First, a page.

Mastodontic clouds. Observing the Universe

Mastodontic clouds. Observing the Universe

Looking at the sky does not always guarantee that we see the space. Sometimes there are clouds that annoy, but these are a spectacle.

This curious image picks up a sky covered with mastodonic clouds, also called mammatus clouds. The photo was taken by Craig Lindsay in the summer of 2012 in the town of Regina, in the Saskatchewan region, in Canada. The photograph shows us a sky covered with clouds in the form of a bubble, but why?

It is mastodontic clouds or mammatus. It is normal for the lower part of the clouds to be flat, since hot humid air rises, cools and condenses into drops of water at a specific temperature. As the drops grow, clouds form.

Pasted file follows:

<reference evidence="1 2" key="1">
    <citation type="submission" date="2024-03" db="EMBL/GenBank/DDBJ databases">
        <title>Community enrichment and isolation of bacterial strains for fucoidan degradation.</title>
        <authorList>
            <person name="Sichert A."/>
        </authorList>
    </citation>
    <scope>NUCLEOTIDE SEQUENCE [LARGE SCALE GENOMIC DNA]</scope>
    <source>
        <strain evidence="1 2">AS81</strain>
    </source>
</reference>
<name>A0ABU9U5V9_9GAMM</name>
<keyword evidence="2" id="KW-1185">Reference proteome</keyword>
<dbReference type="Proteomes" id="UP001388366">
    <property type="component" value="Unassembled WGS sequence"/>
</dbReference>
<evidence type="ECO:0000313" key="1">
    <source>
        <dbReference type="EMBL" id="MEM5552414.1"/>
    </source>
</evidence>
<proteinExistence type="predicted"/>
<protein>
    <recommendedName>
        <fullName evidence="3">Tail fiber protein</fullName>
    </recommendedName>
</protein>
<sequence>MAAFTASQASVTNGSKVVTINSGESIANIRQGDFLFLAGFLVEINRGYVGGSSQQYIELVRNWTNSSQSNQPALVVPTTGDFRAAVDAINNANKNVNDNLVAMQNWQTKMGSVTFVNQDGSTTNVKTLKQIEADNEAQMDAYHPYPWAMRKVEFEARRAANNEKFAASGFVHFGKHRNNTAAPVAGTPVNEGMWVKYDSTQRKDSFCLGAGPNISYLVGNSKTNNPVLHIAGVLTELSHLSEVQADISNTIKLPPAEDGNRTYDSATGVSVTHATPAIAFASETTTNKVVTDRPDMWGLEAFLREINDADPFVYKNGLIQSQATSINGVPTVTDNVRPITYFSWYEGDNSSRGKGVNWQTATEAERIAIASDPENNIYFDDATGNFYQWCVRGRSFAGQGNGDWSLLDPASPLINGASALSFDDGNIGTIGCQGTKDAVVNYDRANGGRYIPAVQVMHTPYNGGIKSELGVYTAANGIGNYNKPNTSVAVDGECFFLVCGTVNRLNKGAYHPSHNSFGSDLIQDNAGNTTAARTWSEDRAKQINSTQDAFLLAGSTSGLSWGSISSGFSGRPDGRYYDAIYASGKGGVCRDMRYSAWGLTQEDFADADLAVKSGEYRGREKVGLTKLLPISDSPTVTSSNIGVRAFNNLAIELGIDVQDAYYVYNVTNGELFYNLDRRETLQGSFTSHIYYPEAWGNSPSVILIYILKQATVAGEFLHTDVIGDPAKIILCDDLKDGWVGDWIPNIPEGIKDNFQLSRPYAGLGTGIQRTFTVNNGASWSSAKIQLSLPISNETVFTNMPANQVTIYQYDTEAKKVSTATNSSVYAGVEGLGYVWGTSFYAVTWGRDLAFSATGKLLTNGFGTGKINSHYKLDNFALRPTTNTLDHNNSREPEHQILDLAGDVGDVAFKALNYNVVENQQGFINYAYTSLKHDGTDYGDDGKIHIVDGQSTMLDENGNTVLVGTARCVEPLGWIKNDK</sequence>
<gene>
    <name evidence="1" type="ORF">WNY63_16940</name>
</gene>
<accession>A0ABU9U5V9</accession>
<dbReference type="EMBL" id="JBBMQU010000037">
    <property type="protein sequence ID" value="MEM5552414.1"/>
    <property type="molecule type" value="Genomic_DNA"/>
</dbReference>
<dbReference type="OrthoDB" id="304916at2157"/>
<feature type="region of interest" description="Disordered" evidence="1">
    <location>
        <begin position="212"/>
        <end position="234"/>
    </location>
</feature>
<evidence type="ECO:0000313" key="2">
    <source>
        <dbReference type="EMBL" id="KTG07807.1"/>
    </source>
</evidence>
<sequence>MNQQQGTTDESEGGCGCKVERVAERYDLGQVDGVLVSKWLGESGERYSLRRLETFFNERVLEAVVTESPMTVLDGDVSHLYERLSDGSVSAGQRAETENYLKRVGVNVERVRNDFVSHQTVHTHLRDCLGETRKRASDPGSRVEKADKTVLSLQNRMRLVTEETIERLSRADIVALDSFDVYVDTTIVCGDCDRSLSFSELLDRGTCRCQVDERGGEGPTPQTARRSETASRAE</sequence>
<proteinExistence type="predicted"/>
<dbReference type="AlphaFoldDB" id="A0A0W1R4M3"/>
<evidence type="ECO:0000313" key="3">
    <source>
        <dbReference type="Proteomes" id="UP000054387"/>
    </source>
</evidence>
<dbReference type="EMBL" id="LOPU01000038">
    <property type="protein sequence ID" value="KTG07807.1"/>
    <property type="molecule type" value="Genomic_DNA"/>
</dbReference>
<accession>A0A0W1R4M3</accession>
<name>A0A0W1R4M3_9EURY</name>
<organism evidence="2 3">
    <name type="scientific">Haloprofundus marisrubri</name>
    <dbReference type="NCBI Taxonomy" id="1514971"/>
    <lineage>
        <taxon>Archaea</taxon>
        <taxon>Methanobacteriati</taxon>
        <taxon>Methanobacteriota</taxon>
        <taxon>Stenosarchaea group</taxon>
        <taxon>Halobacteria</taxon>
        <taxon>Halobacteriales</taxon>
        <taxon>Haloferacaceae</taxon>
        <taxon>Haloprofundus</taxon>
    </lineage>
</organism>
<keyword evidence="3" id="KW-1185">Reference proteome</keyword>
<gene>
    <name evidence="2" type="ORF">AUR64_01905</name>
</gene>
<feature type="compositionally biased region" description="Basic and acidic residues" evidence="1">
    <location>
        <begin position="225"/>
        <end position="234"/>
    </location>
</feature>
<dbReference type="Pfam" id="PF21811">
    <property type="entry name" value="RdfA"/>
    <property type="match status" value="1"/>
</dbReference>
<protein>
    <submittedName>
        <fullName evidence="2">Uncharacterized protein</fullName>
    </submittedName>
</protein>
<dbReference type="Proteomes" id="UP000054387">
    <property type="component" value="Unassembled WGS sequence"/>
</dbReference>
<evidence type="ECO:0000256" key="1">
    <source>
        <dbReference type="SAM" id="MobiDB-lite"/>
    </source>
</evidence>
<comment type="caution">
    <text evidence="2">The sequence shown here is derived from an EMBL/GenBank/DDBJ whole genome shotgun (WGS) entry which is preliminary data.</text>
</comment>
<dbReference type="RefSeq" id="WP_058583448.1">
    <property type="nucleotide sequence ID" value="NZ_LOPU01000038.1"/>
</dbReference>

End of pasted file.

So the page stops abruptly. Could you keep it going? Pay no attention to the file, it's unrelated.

Under special conditions, cloud bags containing large drops of water or ice can be developed, which evaporate as they fall. This kind of bags can occur in the turbulent air that surrounds a storm, giving rise to the mastodontic clouds. Mammatus clouds are especially striking when the sun illuminates them laterally.

The color of the Mastodontic clouds is usually blue-gray, the same color as that of the host cloud, which has been directly illuminated by the sun. But other mammatus clouds offer a coloration that goes from red to a golden hue. These types of clouds can remain in the sky for several minutes to hours, but at this time they fade to disappear.

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